It could also to help to revive civil society by forcing charities and community groups to connect with a much broader social base, and by channeling more money to causes and constituencies that are less popular with wealthy donors and mainstream funding agencies in government. Remember that it was self-funded, democratically-governed federations of women’s groups, parent-teacher associations, labor unions, churches and community organizers that played a crucial role in every episode of large-sale social progress in the twentieth century. But self-funding requires that the great mass of society have sufficient resources to contribute to the common good.
Even in conditions of widespread inequality it’s possible to expand healthier models of funding like pay-it-forward or ‘participatory grant-making’ – where grassroots voices share in deciding how to allocate resources. The Hartford Foundation for Public Giving in Connecticut, for example, has endowed 29 community-level funds under the direction of local representatives. I once proposed that the Gates Foundation do something similar by sharing its $50 billion endowment with school districts in low-income areas so they could make their own minds up on how to spend it. Some of the best community foundations and the #shiftthepower movement they are fostering already work in this way.
As the café in Carlisle illustrates, commercial opportunities can also be useful so long as they are democratically controlled, with the surplus they generate used for the common good instead of private profit. In the UK, Positive News, the Bristol Cable and the New Internationalist have turned themselves into co-operatives, freeing themselves from dependence on foundation grants by issuing shares to readers to sustain their independence. The Correspondent did something similar in the Netherlands using crowd-funding. Wikipedia and other commons-based ventures have used peer-to-peer funding to finance their operations for years.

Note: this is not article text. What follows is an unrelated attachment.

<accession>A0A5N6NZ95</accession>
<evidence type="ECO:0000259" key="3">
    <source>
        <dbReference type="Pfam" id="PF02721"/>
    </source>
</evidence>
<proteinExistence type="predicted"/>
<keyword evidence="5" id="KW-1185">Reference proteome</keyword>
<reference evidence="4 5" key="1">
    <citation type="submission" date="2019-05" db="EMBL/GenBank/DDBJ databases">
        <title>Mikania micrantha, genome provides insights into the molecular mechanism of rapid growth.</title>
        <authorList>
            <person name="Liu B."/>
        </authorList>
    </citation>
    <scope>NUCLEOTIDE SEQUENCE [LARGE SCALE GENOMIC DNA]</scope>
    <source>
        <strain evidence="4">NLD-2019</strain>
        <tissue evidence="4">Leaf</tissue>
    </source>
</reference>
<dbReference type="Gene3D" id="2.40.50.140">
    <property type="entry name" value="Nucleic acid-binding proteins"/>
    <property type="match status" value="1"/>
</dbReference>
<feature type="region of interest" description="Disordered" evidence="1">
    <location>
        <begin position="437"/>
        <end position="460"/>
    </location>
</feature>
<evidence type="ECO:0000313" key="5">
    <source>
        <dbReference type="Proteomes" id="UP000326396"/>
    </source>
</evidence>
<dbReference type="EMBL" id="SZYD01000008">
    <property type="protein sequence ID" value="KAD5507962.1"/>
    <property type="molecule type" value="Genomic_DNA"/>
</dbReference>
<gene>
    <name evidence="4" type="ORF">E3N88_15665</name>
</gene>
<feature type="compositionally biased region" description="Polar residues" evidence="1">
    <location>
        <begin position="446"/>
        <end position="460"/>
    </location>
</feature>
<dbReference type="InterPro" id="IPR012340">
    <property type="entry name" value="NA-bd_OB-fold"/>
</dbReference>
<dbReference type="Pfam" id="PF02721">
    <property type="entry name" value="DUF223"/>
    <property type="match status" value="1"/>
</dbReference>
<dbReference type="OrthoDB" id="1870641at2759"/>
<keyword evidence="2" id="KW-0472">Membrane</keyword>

Diffusing money in ways like these also diffuses power and opportunity, but sometimes concentrated (institutional) funding is necessary when something is very expensive and takes years to bear fruit (like vaccine research), or where services like health and education have to reach whole populations rather than small groups or projects, or where there are gaps in funding that aren’t being filled by anyone else. That’s largely the responsibility of governments, but private funders like foundations also have a role to play, so long as they don’t supplant or distort public purposes or micromanage how to use resources.
These different funding tools aren’t necessarily better or worse than each other, just appropriate for different circumstances - like real tools in a toolkit - so what we really need is an ‘ecosystem’ that includes all of them and more. That’s what researchers Niamh McCrea and Fergal Finnegan concluded after studying hundreds of different models: “If the aim is building democratic power in the here and now,” they say, “off the peg ideological responses such as ‘only rely on locally-generated funds’ or ‘demand more public funding’ simply will not work - we have to get creative.”
And once we get creative we’ll be able to transform the diminished ecosystems we have today, in which self-funding, democratic and egalitarian approaches are grossly underrepresented, while concentrated funding through intermediaries is far too dominant. That imbalance virtually guarantees that the most challenging things that must be done to transform social relations, politics and economics will be starved of support. So creating and expanding those non-dominant approaches has to be top priority.
At the moment, a huge amount of energy goes into critiquing philanthropy and public-sector funding, and it’s important to keep up that pressure even if the targets are loathe to change. But perhaps if we put less time into reforming non-responsive institutions and more into building alternatives under our own control, we might actually make more progress. In other words, we might be in a better position to fund what we want when we want it, and to sideline concentrated financial power over time. After all, most of these alternatives fall within our own span of influence; we don’t have to ask anyone’s permission to pay-it-forward or experiment with other methods.
The veteran fundraising consultant Kim Klein once said that “Whoever funds your organization, owns your organization.” When we own the systems of funding and support for social change, it’s much more likely that it will be the kind of change we want to see. “You don't pay love back; you pay it forward.”